I’ve read a surprising amount of Kindle ebooks from Amazon during the last two years, usually in bed on the tiny iPhone screen, tucked under the covers so not to disturb my wife. But today I borrowed an ebook for the first time, via Booklending.com, one of several websites that mediate borrowing and lending between Kindle customers.
The feature was introduced on Amazon as a new years gift last year, but I haven’t had time to test it until now.
Amazon only allows US customers to lend out books, but foreigners like me can borrow books, and Booklending.com was the first site I testet that let me borrow. (Update: Lendle.me says on it’s signupscreen that its only available to US citizens, but I had no problem signing up and borrowing from them).
How it works
- Lenders register the Kindle book they own on booklending.com.
- Borrowers search or browse to find books they want, and click the “Borrow”-button.
- The owner of the book is contacted by email and asked if they want to lend out that book.
- If they do, the borrower gets an email with a link that takes him to the bookpage on Amazon, which has an “Accept loaned book”-button, instead of the buy option.
- It is completely up to the owner of the book how long it takes for the request to go throught. The Poontang book arrived within 24 hours, the rest of my requests are still pending.
- The offer to borrow a book has an expiration date of 7 days. If you don’t loan in within that limit, the book becomes available to someone else.
- The rest of the prosess is just like bying a Kindle-book from Amazon. You select which device you want the book sent to, click “Accept loaned book”, and the book is downloaded automagically. Sweet!
- You now have 14 days to read the book before it is automatically removed from your device.
The whole experience is a bit strange. All titles that I searched for on Booklending.com were unavailable for borrowing, so I had to settle with browsing the list of recent loans. This brought back memories of using the library, walking around randomly not knowing what hides between the covers of a book. But I’m uncertain if that actually is a good thing; having to settle for a title that simply is available, instead of something you really want to read? The thing about instant availablity (for pay) is that it makes us really impatient and focused on quality.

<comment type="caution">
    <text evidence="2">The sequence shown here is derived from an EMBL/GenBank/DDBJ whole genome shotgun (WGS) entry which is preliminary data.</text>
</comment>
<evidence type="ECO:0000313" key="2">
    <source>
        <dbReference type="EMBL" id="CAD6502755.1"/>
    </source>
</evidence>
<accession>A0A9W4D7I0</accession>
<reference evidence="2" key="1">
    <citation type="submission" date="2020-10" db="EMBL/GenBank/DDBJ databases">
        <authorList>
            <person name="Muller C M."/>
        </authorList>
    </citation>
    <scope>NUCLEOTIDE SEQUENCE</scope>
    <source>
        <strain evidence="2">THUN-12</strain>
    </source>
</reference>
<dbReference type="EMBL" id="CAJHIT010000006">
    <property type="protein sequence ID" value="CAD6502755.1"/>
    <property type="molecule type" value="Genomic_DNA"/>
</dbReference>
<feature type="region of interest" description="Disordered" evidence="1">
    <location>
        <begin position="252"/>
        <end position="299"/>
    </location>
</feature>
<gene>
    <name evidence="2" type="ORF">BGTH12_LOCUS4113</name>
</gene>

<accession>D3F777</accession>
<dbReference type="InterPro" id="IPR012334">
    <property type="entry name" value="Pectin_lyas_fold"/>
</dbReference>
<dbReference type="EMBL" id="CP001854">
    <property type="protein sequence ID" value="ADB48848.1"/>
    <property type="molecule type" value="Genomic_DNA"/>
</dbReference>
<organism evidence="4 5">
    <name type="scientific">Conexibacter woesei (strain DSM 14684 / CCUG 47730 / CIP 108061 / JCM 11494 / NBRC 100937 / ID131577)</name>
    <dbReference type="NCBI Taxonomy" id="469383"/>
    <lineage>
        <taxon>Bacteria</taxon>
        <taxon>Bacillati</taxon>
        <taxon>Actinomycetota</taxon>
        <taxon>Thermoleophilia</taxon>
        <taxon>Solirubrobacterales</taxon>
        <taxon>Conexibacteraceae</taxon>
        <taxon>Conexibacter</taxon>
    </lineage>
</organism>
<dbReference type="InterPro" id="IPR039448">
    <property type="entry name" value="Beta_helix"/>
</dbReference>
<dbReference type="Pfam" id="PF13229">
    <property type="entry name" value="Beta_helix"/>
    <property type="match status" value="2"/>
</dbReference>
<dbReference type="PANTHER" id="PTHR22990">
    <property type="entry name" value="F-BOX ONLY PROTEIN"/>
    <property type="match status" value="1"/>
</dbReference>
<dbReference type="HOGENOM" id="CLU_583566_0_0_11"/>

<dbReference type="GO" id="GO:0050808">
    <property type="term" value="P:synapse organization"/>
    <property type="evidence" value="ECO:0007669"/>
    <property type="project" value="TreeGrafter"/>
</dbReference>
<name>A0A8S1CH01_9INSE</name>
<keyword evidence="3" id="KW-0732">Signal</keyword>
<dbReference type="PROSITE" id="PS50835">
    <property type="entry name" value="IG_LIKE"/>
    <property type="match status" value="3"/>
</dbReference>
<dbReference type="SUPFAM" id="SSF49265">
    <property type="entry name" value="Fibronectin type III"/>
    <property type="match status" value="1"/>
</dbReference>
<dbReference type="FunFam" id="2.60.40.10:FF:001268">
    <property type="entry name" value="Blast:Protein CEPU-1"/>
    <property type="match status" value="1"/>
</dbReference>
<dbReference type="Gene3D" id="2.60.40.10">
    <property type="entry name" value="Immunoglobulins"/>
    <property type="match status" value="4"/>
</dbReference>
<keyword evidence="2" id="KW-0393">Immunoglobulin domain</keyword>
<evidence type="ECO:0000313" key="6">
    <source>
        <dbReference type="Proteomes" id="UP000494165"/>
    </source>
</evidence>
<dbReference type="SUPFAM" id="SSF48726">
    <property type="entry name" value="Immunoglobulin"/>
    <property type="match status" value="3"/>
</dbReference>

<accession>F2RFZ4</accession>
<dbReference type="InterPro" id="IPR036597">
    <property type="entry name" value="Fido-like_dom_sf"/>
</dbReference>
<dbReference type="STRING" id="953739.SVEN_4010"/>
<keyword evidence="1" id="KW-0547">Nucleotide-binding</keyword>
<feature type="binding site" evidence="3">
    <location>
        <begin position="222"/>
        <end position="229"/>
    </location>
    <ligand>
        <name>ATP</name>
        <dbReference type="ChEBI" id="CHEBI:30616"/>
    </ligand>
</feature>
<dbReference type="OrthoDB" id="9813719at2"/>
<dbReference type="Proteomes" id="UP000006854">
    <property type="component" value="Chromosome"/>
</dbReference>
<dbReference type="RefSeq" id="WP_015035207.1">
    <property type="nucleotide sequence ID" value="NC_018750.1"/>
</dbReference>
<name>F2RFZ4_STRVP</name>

- The attempt in itself is commendable. Thumbs up!
- I love that foreigners can borrow, even though lending out to others is blocked. Very generous and much appreciated!
- There doesn’t seem to be a limit or ratio on how much you can borrow vs. lending out. On Lendle.me you can borrow 2 books (TK), but if you don’t lend, the option to request a book is blocked. As I can’t lend out books, being a foreigner, the fun stops there. Strike one for Booklending.com
- Foreigners can borrow, but not lend. I love sharing, almost all my photos on Flickr are CC, and I would love to be a lender. I hope Amazon will change this policy soon.
- Most titles I search for can’t be lent nor borrowed. Testet with almost all the titles I owned, but none where lendable. But this will hopefully change?
- I’m having a hard time trying to find any titles to borrow.
- Better ways to browse available titles. Search is useless, to few titles to be useful.
- A way to contact a user after borrowing a title. It feels very rude not to be able to thank them. Also, a public user profile with the users available titles would be wonderful!
- More titles. Part of the problem is that booksellers aren’t allowing lending, but it also seems that Booklending.com has fewer users than Lendle.me?
The old way to lend and borrow
Before the launch of Amazon lending last year, there was another, totally useless way to share books with your friends. Compare the how-to video below to the new functions from booklending.com or lendle.me. Lending and borrowing is certainly getting easier:
Closing of with the title poem from the book (warning, several kinds of aweful!)
Poontang, by Charles Willeford, from 1967
Should I unfold this wrinkled flower?
This self-righteous vowel;
This lingering line;
This spurious spondee?
Hard on, hard
Upon the rose-webbed tarn of love,
The black lines are man-made,
The coral lines are contours,
And the blue lines are dank with
O sere, dry leatherlips,
Hawking into the sink at night,
I cannot fly with these.
The encounter and the countering,
The dotted-swiss dress,
The roseate blush and nights of
The sugared soil of tendered green.
Letting love in as well as out,
Let these be these.